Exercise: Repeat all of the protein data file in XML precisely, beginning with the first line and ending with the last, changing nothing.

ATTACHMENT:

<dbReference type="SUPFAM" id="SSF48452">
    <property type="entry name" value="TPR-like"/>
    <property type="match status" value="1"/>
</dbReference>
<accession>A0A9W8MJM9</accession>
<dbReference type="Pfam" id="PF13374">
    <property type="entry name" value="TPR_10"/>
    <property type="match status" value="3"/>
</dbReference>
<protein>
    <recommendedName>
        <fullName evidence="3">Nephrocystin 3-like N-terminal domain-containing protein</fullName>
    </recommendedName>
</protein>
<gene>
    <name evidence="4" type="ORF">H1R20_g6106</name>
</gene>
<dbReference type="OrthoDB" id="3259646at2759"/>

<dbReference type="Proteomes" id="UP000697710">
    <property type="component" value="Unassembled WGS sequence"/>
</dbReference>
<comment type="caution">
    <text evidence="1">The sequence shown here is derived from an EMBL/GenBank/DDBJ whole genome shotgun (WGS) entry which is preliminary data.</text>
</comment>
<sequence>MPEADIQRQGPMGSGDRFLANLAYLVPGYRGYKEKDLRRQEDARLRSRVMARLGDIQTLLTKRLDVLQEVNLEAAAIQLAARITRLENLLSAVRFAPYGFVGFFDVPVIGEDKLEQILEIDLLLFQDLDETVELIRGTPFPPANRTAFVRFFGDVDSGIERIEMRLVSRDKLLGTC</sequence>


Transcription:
<dbReference type="SUPFAM" id="SSF48452">
    <property type="entry name" value="TPR-like"/>
    <property type="match status" value="1"/>
</dbReference>
<accession>A0A9W8MJM9</accession>
<dbReference type="Pfam" id="PF13374">
    <property type="entry name" value="TPR_10"/>
    <property type="match status" value="3"/>
</dbReference>
<protein>
    <recommendedName>
        <fullName evidence="3">Nephrocystin 3-like N-terminal domain-containing protein</fullName>
    </recommendedName>
</protein>
<gene>
    <name evidence="4" type="ORF">H1R20_g6106</name>
</gene>
<dbReference type="OrthoDB" id="3259646at2759"/>

<dbReference type="Proteomes" id="UP000697710">
    <property type="component" value="Unassembled WGS sequence"/>
</dbReference>
<comment type="caution">
    <text evidence="1">The sequence shown here is derived from an EMBL/GenBank/DDBJ whole genome shotgun (WGS) entry which is preliminary data.</text>
</comment>
<sequence>MPEADIQRQGPMGSGDRFLANLAYLVPGYRGYKEKDLRRQEDARLRSRVMARLGDIQTLLTKRLDVLQEVNLEAAAIQLAARITRLENLLSAVRFAPYGFVGFFDVPVIGEDKLEQILEIDLLLFQDLDETVELIRGTPFPPANRTAFVRFFGDVDSGIERIEMRLVSRDKLLGTC</sequence>